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Rick Santorum on CNN departure: ‘You get savaged for telling the truth’

Former Republican senator and TV analyst Rick Santorum addressed his departure from CNN on “Hannity” Monday, after the left-leaning network fired him over past comments about Native American culture.

“You get savaged for telling the truth,” Santorum said in his first public interview since he ousted from the network.

The Republican political commentator was given the boot after an April 23 speech resurfaced where he told a young conservative crowd that immigrants had created a nation “from nothing” based on Judeo-Christian values.

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“We birthed a nation from nothing,” he said. “Yes, there were Native Americans, but there isn’t much Native American culture in American culture.”

Santorum later clarified on CNN’s “Cuomo Prime Time”  that he “misspoke” and argued that he was speaking in the context of the founding of the United States government. Native Americans “had a huge impact, particularly in the west and many of the areas of our country where they have had a huge impact on American culture,” he said at the time.

On “Hannity” Monday night, Santorum appeared to stand by his initial remarks.

“What I said was not at all disparaging towards Native Americans, what I was talking about is the founding of the United States of America and that Native Americans did not have a role in the founding of our country,” the outspoken Republican said.

“Now you can say that’s a bad thing or a good thing or the way we treated Native Americans was bad, but I was giving a talk to a group of young people talking about the founding principles of religious liberty and how important it was to the immigrants who came here to found this country. And that was an important value that was envied into our Constitution.”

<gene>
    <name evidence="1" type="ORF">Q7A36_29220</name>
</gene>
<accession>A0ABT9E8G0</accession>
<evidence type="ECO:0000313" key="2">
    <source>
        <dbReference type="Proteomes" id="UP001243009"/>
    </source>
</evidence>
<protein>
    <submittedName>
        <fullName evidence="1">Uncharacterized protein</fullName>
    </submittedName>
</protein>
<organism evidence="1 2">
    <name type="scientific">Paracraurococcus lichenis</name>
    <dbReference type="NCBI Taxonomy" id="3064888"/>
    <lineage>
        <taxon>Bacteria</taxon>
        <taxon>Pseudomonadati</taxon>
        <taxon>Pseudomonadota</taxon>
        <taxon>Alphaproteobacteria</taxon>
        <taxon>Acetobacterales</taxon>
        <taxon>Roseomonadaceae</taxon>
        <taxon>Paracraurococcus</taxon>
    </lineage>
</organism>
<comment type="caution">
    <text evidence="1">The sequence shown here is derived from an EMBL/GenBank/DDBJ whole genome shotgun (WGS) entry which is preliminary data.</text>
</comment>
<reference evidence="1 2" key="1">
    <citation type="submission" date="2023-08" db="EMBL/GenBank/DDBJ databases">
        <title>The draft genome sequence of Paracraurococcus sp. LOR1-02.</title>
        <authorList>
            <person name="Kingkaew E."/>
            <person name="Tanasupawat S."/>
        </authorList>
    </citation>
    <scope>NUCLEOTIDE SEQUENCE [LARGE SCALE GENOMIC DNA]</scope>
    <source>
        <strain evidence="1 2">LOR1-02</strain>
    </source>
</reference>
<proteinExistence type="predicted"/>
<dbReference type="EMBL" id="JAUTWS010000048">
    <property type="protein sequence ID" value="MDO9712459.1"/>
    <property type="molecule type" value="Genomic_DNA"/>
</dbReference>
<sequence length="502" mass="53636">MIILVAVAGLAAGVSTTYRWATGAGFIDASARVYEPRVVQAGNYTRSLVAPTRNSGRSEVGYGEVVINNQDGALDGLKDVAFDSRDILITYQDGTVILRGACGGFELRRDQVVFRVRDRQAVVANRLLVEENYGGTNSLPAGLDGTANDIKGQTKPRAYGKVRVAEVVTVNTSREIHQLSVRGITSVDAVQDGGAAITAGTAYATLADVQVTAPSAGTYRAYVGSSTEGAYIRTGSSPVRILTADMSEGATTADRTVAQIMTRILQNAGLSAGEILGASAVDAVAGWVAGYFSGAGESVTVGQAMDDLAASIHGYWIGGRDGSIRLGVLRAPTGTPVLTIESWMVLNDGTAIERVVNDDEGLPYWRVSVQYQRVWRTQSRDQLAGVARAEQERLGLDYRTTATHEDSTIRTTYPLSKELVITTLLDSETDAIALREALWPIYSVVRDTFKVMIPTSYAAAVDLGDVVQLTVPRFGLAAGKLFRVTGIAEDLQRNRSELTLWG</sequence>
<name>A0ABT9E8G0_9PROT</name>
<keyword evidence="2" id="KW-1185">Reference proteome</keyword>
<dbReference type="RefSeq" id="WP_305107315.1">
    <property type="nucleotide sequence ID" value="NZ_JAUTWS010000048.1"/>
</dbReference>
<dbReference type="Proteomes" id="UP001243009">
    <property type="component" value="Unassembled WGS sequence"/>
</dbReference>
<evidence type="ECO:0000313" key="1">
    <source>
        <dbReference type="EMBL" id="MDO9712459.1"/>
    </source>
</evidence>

Santorum believes he was disciplined for “telling the truth.”

“I told the truth here and you have other people who believe you know, Don Lemon came on right after my interview and said that Native Americans founded the United States of America. And again, you are entitled to your opinion, but not the facts, and that’s where I think we have gotten off-kilter here a little bit in America.”

Santorum said the experience exposes the extent of the left’s intolerance and CNN’s toxic embrace of a cancel culture mentality.

“CNN has a right to fire me if they don’t like what I’m saying or what they are doing,” he said. “I have no animus, I appreciate the opportunity that they gave me, but it shows that the left is intolerant. They are worried, I’m sure that their viewership which is very left was going to pay a price. And the intolerance of the left is the issue in the cancel culture that is flowing from it. And I hear from a lot of liberals in fact many CNN contributors who talked to me afterward who were very, very concerned about the cancel culture that is now hitting them at CNN.”

Santorum said CNN President Jeff Zucker has not contacted him personally about his departure.

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” I have not talked to Jeff,” he said.

“There has been a lot of pressure from outside, there has been an effort, I was at CNN for four and a half years and you know, literally from the time that I started there were groups out there calling for me to be fired, so in some respects, I give CNN credit for holding on for and a half years in spite of some of the things I have said defending President Trump and saying other things about what conservatives believe and they gave me the opportunity to say it,” Zucker explained.

“You know,” Hannity remarked, “there is an option for people if you don’t like what you are watching or listening to on the radio, if you don’t like what you are reading, you can turn it off. You don’t have to watch. You don’t have to listen.”

 

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